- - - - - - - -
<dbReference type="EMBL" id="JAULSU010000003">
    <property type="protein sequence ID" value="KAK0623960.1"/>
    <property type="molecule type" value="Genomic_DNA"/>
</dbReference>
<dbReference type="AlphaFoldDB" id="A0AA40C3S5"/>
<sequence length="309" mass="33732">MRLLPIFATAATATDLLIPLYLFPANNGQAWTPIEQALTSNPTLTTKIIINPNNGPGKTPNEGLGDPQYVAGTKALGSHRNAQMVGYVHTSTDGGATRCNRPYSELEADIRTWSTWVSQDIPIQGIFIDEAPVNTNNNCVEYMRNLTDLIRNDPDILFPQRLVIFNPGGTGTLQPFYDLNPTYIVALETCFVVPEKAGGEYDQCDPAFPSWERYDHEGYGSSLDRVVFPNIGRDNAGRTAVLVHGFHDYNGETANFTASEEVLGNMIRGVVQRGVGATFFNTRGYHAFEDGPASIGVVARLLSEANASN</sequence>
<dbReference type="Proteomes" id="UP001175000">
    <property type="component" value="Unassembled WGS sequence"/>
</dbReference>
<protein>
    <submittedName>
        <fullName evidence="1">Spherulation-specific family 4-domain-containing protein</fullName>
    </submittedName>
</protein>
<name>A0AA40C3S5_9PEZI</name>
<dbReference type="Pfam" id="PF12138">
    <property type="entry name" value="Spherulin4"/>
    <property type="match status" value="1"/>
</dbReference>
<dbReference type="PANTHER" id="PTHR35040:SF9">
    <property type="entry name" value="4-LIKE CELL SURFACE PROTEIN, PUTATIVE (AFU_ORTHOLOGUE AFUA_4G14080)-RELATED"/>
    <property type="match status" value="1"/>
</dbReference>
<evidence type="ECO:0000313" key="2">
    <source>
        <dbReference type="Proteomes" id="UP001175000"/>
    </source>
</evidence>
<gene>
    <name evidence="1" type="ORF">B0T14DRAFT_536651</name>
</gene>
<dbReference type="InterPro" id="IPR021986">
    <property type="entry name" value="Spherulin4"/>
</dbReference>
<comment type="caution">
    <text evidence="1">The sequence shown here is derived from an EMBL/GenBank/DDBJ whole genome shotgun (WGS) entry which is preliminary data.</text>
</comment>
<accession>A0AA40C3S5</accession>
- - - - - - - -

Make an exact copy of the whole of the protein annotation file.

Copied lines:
<dbReference type="EMBL" id="JAULSU010000003">
    <property type="protein sequence ID" value="KAK0623960.1"/>
    <property type="molecule type" value="Genomic_DNA"/>
</dbReference>
<dbReference type="AlphaFoldDB" id="A0AA40C3S5"/>
<sequence length="309" mass="33732">MRLLPIFATAATATDLLIPLYLFPANNGQAWTPIEQALTSNPTLTTKIIINPNNGPGKTPNEGLGDPQYVAGTKALGSHRNAQMVGYVHTSTDGGATRCNRPYSELEADIRTWSTWVSQDIPIQGIFIDEAPVNTNNNCVEYMRNLTDLIRNDPDILFPQRLVIFNPGGTGTLQPFYDLNPTYIVALETCFVVPEKAGGEYDQCDPAFPSWERYDHEGYGSSLDRVVFPNIGRDNAGRTAVLVHGFHDYNGETANFTASEEVLGNMIRGVVQRGVGATFFNTRGYHAFEDGPASIGVVARLLSEANASN</sequence>
<dbReference type="Proteomes" id="UP001175000">
    <property type="component" value="Unassembled WGS sequence"/>
</dbReference>
<protein>
    <submittedName>
        <fullName evidence="1">Spherulation-specific family 4-domain-containing protein</fullName>
    </submittedName>
</protein>
<name>A0AA40C3S5_9PEZI</name>
<dbReference type="Pfam" id="PF12138">
    <property type="entry name" value="Spherulin4"/>
    <property type="match status" value="1"/>
</dbReference>
<dbReference type="PANTHER" id="PTHR35040:SF9">
    <property type="entry name" value="4-LIKE CELL SURFACE PROTEIN, PUTATIVE (AFU_ORTHOLOGUE AFUA_4G14080)-RELATED"/>
    <property type="match status" value="1"/>
</dbReference>
<evidence type="ECO:0000313" key="2">
    <source>
        <dbReference type="Proteomes" id="UP001175000"/>
    </source>
</evidence>
<gene>
    <name evidence="1" type="ORF">B0T14DRAFT_536651</name>
</gene>
<dbReference type="InterPro" id="IPR021986">
    <property type="entry name" value="Spherulin4"/>
</dbReference>
<comment type="caution">
    <text evidence="1">The sequence shown here is derived from an EMBL/GenBank/DDBJ whole genome shotgun (WGS) entry which is preliminary data.</text>
</comment>
<accession>A0AA40C3S5</accession>